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Welsh Folk Lore - Fairy Mothers And Human Midwives.

Garth Uchaf Llanuwchllyn Changeling Legend
Yr oedd gwraig Garth Uchaf, yn Llanuwchllyn, un tro wedi my...

Fairy Mothers And Human Midwives
Fairies are represented in Wales as possessing all the pass...

Denbighshire Version Of A Fairy Mother And Human Midwife
The following story I received from the lips of David Rober...

Merionethshire Version Of The Fairy Mother And Human Midwife
A more complete version of this legend is given in the Gord...

The Corwrion Version
One of the Fairies came to a midwife who lived at Corwrion ...

The Nanhwynan Version
Once on a time, when a midwife from Nanhwynan had newly got t...

Fairy Visits To Human Abodes
Old people often told their children and servant girls, tha...

A Fairy Borrowing A Gridiron
The following Fairy legend was told to Mr. W. W. Cobb, of H...

Fairy Riches And Gifts
The riches of the Fairies are often mentioned by the old pe...

The Fairies Placing Money On The Ground For A Poor Man
The following tale was told me by Thomas Jones, a small mou...

The Fairies And Their Chest Of Gold
The following tale I obtained from the Rev. Owen Jones, Vic...

The Fairy Shilling
The Rev. Owen Jones, Pentrevoelas, whom I have already ment...

The Hidden Golden Chair
It is a good many years since Mrs. Mary Jones, Corlanau, Ll...

Fairy Treasures Seen By A Man Near Ogwen Lake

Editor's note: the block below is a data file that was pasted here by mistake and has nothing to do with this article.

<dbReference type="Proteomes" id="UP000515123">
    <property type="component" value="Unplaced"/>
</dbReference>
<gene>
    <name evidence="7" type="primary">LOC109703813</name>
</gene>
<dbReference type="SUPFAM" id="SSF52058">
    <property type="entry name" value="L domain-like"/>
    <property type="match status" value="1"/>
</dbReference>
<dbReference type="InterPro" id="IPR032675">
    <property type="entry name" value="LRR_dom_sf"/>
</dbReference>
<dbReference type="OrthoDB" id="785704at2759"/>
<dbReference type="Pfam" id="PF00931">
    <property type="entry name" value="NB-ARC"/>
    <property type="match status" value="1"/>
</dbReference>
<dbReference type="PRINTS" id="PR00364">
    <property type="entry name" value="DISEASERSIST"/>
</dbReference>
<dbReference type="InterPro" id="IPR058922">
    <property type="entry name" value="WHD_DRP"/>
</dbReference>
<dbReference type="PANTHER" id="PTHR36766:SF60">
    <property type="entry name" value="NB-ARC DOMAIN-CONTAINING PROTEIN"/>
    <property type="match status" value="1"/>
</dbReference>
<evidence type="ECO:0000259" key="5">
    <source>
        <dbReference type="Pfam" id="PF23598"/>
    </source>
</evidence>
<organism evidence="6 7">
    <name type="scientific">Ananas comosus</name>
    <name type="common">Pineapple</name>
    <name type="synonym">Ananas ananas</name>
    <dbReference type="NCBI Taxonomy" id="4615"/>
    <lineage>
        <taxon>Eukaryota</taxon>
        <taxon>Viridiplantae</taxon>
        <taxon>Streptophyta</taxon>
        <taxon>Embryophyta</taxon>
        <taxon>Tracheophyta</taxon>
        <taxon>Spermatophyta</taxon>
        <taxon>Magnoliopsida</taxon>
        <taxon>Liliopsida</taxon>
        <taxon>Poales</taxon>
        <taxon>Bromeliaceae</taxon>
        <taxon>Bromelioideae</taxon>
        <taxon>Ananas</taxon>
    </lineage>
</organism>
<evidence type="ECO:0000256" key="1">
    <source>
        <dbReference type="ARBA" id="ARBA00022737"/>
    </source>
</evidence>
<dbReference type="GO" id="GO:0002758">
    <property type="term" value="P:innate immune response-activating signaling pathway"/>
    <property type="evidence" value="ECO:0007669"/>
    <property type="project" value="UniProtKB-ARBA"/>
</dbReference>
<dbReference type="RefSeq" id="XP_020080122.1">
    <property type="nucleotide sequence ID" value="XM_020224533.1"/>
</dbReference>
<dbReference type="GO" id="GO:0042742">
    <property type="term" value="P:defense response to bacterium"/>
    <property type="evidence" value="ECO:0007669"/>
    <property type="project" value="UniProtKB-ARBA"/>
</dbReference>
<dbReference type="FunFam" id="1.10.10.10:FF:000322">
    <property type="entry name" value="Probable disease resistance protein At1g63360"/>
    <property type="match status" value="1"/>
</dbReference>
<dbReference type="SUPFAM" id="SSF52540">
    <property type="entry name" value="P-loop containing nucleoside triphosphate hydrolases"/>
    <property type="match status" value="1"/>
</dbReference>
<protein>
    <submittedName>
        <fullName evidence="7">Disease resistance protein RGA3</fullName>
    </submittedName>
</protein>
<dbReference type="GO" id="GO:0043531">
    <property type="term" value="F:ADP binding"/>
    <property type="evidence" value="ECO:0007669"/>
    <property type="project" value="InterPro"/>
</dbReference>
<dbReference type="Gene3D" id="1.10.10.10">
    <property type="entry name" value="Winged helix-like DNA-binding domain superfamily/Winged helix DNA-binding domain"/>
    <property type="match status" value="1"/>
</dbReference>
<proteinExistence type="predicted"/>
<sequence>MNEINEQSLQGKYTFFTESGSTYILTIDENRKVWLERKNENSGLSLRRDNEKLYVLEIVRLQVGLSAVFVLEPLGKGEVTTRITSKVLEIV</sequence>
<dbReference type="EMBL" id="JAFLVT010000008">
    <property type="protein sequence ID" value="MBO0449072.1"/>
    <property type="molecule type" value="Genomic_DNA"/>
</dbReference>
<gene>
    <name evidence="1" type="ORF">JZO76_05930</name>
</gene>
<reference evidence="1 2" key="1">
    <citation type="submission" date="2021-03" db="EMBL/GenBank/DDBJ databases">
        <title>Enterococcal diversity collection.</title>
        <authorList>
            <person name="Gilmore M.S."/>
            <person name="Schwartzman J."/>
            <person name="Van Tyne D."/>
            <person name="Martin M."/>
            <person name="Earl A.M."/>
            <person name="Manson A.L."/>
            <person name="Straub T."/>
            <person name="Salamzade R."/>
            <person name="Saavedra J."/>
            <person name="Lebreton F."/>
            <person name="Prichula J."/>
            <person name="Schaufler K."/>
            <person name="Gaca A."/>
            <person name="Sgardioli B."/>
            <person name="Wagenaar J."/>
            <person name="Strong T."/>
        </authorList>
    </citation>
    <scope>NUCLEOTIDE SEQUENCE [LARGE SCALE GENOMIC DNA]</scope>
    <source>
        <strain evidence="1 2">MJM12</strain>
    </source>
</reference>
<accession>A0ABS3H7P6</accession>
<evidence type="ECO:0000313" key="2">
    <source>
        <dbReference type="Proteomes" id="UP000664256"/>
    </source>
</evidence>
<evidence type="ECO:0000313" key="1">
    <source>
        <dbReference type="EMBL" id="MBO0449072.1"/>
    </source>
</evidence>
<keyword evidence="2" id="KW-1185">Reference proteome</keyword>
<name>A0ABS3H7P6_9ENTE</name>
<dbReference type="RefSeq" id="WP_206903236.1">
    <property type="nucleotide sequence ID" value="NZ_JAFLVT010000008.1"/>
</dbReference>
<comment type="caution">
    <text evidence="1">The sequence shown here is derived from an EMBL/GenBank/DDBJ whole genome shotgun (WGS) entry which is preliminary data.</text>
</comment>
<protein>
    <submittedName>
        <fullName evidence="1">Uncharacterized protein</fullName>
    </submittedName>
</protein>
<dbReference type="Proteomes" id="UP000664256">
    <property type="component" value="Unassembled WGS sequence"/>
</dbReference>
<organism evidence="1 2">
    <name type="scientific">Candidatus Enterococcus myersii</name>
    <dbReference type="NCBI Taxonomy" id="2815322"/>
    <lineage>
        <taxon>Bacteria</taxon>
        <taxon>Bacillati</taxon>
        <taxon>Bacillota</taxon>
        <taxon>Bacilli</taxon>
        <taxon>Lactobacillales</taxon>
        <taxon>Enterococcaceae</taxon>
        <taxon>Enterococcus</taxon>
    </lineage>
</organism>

Another tale, similar to the preceding one, is told by my f...

The Fairies Giving Money To A Man For Joining Them In Their Dance
The following story came to me through the Rev. Owen Jones,...

Fairy Riches And Gifts


The riches of the Fairies are often mentioned by the old people, and the
source of their wealth is variously given. An old man, who has already
been mentioned, John Williams, born about 1770, was of opinion that the
Fairies stole the money from bad rich people to give it to good poor
folk. This they were enabled to do, he stated, as they could make
themselves invisible. In a conversation which we once had on this
subject, my old friend posed me with this question, Who do you think
robbed . . . of his money without his knowledge? Who do you think took
. . . money only twenty years ago? Why, the Fairies, added he, for
no one ever found out the thief.

Shakespeare, in Midsummer Night's Dream, A. iii., S. 1, gives a very
different source to the Fairy riches:--

I will give thee Fairies to attend on thee,
And they shall fetch thee jewels from the deep.

Without inquiring too curiously into the source of these riches, it shall

now be shown how, and for what services, they were bestowed on mortals.
Gratitude is a noble trait in the Fairy character, and favours received
they ever repaid. But the following stories illustrate alike their
commiseration, their caprice, and their grateful bounty.

Next: The Fairies Placing Money On The Ground For A Poor Man

Previous: A Fairy Borrowing A Gridiron

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